About the author
Nikhil Pal Singh is a repeat technical founder from Sydney, Australia with over 20 years of experience building software at companies like Lucent Technologies and Yahoo. Most recently, he founded TekTorch.AI: an innovation lab that helps businesses use state-of-the-art AI and ML to improve operations.
Over the past five years, Nikhil has been managing development teams of 15+ remote engineers.
Follow Nikhil on Twitter @techies
Remote work has seen a steep rise in recent times and is now increasingly at the forefront of companies attempting to enable flexibility for their staff.
Remote development work is not new. It’s been around for quite a while now, and even in the early days of dial-up internet companies offered jobs that allowed employees to work outside of a traditional office setting.
But what has undoubtedly changed in recent times is the pace of change around working remote and the speed and flexibility that remote employees can take advantage of. Recently and notably, the COVID-19 pandemic has been a forcing function to push remote work adoption from an organizational preference to a business necessity.
Since the dawn of time, innovative and sustainable approaches have rendered traditional predecessors void and obsolete. And as the software development world tries to adjust to the new normal, it will become increasingly common for development teams to be distributed worldwide. The social contract of employment will shift from physically showing up to mentally showing up from wherever you are and being fully committed to the cause. And despite widespread criticisms of distributed development, I believe the merits of having a remote development team will offset initial challenges.
Advantages of distributed development teams
- Cost efficiencies and broader access to talent.
- A geographically diversified business is often attractive to top talent.
- A presence across the time zones; the power of 24*7 productivity.
- Armed with different perspectives and cultural insights, it is easier to make connections in other markets.
A distributed development team translates to more freedom for developers in terms of how they’d like to work. But managing a remote team is more a multi-dimensional and complex task compared to managing a team in an office setting. As a company with a distributed development team working remotely from around the world, we have come up with the following five tools that are reliable, quick to implement, and best suited for remote development teams of all sizes.
Real-time communication is crucial for distributed development teams, and conversations need to be centralized. Slack has emerged as a leader in messaging and real-time collaboration for distributed development teams. Besides direct messages, it supports group chats, voice calls, and screen sharing as well. But it is primarily meant for text messaging, and within the Slack workspace, you can set up open/private channels and share files/images.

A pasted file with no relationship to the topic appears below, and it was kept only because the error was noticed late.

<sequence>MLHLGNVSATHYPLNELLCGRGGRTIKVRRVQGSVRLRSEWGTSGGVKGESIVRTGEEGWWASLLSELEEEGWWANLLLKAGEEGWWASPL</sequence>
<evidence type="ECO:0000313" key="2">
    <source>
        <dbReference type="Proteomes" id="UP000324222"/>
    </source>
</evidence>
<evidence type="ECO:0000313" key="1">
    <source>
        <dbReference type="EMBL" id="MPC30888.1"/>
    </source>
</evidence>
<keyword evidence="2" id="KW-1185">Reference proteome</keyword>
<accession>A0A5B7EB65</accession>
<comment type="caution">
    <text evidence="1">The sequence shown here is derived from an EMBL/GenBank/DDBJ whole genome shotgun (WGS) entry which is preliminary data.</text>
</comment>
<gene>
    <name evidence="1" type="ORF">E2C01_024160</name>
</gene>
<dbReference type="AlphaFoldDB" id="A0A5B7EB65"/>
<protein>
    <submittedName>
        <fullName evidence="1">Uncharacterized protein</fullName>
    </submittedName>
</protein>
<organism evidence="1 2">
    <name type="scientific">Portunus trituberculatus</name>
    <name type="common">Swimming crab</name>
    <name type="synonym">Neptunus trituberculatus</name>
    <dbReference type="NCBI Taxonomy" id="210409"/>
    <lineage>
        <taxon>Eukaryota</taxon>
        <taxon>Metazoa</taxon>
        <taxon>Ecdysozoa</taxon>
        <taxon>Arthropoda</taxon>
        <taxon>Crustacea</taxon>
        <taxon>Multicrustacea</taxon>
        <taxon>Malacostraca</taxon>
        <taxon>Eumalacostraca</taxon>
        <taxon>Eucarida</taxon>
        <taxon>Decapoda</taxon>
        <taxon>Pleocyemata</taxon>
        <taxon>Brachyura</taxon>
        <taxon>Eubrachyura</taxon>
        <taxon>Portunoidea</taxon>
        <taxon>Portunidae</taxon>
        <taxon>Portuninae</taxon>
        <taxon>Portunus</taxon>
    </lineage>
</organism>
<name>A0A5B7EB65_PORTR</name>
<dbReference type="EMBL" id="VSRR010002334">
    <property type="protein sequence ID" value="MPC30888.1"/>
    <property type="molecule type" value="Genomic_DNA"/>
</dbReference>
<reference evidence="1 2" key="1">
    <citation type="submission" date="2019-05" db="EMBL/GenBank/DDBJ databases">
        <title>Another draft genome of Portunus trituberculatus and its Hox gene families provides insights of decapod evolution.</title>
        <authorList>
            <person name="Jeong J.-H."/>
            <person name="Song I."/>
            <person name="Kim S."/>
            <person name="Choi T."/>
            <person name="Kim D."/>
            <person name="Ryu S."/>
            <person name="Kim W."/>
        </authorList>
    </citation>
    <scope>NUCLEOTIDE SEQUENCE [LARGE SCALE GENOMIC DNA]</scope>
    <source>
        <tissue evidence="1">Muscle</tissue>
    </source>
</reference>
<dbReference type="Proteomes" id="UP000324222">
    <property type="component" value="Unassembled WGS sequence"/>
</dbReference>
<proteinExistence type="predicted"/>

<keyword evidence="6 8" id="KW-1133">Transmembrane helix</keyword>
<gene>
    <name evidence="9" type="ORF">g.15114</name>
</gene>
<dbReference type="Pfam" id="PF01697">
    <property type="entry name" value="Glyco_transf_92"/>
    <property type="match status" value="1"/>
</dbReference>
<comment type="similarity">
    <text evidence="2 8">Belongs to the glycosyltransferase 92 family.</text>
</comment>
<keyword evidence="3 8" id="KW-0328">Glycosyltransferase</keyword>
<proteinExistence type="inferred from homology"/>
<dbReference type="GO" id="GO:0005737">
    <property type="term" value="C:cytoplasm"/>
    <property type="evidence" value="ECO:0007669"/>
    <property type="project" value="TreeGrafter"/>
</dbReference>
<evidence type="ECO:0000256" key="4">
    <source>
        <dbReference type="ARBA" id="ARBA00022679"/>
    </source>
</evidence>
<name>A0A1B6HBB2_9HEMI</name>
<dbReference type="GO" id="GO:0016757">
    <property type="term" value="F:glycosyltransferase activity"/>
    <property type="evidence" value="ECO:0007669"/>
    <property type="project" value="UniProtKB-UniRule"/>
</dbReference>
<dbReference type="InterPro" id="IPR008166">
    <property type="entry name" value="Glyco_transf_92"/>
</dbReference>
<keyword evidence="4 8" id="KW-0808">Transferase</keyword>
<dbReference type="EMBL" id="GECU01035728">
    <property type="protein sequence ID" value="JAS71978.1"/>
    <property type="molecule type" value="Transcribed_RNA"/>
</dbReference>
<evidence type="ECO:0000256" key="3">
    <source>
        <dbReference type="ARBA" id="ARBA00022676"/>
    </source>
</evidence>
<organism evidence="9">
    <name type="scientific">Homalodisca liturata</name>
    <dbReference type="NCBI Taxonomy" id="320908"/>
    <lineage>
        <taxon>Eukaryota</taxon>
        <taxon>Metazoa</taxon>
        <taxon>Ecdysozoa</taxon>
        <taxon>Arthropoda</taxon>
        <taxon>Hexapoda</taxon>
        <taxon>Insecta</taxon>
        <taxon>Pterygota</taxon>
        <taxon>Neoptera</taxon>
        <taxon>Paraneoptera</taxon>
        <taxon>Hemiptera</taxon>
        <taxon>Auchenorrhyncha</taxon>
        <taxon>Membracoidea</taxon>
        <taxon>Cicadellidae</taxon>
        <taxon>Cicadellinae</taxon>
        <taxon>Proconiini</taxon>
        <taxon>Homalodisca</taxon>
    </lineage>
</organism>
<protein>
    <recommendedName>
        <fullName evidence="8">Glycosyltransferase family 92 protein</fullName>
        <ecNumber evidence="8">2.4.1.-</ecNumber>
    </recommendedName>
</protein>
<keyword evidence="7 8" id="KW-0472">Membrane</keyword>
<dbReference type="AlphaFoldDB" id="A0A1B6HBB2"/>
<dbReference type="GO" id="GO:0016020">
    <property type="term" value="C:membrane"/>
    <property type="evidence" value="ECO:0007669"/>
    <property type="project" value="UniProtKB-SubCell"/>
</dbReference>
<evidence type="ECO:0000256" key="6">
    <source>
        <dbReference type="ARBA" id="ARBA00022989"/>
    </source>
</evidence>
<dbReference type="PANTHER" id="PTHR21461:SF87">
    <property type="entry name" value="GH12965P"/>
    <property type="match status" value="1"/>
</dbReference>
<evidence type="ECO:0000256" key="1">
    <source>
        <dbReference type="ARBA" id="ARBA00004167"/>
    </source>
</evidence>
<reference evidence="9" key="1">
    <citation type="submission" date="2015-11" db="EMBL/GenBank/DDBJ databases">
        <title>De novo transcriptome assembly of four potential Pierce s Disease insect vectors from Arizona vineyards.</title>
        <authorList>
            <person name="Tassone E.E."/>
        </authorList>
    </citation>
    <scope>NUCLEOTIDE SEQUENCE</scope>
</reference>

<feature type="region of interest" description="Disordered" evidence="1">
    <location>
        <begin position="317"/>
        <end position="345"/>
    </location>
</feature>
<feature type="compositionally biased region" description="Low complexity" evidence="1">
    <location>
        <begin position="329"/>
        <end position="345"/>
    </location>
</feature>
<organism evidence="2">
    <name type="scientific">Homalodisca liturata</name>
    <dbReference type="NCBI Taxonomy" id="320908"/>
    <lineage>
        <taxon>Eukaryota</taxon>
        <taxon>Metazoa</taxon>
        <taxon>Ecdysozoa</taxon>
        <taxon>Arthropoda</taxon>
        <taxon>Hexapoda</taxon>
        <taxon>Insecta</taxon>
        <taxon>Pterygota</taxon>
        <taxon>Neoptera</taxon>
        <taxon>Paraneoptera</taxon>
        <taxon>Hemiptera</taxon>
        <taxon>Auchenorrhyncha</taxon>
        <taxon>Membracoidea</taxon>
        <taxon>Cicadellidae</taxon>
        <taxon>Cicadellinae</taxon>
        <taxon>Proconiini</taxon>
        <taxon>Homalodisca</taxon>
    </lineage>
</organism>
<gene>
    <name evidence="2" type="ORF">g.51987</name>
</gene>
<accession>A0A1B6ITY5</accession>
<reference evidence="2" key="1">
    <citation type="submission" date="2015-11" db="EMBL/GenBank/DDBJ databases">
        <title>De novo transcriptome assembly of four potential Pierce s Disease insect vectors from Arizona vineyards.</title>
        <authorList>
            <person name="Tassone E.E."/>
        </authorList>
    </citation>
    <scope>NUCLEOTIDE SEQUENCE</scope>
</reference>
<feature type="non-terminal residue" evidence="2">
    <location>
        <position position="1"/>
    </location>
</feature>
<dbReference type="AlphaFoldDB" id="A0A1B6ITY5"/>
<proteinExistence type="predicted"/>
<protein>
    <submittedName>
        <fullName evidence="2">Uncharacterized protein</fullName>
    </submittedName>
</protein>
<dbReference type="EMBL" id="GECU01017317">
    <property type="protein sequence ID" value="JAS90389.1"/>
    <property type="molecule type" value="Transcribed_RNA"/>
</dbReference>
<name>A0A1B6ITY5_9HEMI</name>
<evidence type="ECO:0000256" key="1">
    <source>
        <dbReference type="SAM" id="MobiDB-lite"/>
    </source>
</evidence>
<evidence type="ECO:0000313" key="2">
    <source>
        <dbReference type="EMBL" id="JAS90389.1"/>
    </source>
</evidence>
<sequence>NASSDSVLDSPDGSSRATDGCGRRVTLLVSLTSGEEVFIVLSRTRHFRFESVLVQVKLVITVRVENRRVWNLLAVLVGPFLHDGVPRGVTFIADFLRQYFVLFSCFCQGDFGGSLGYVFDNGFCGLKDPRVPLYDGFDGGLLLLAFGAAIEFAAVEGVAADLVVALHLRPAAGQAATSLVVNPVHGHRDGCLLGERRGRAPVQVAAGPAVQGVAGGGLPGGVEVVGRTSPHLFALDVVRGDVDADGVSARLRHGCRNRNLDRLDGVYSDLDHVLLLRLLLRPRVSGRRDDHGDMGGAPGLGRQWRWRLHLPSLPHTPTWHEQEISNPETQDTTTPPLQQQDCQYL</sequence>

You can think of Slack is almost like a virtual office. Being online on Slack is akin to being at work.
Zoom is more of a remote conferencing tool as opposed to a one-on-one communication tool. Despite the privacy concerns, Zoom remains one of the best remote conference tools to hold team meetings, trainings, demonstrations, and webinars. With features such as the option to mute or unmute participants, screen sharing, session recordings, and the high quality of both audio and video, Zoom is the perfect tool for distributed development teams.
Loom is a video-based communication tool that claims to bring together the expressiveness of video with the convenience of messaging. And as per Loom, a person can talk about six times faster than they can type, Loom allows you to capture and share your screen, your voice, and your face instantly. It’s a handy substitute to an email and works well when communication isn’t explicitly required in real-time.
Notion prides itself on being an all-in-one workspace, and a favorite among development teams for task management and knowledge bases. It’s a project management tool that allows users to quickly and easily build feature-rich, responsive, and beautiful interfaces.
Clubhouse is more than just a team management platform; it’s a product development collaboration suite. Clubhouse feels as if it was explicitly built for remote development teams. It is especially appealing to growing organizations and departments because of how well it handles scalability.
These are the five tools we love to use at TekTorch. They’ll help enable you and your team to maximize efficiency and generate better returns on your projects. They are literally the only connection tools many distributed development teams have to rely on, and what makes a group of developers feel more like a cohesive and productive team. Importantly, they’ll help your team communicate and collaborate closely while working physically apart.
If you found this useful, we encourage you to check out other articles from Nikhil such as AI can Revolutionize DevOps and Here is Why it is Important.
Be sure to follow Nikhil on Twitter @techies
Do it now, the time is now, not tomorrow not when that happens not when that finishes. Go get on with it and just do it.— techies (@techies) June 2, 2019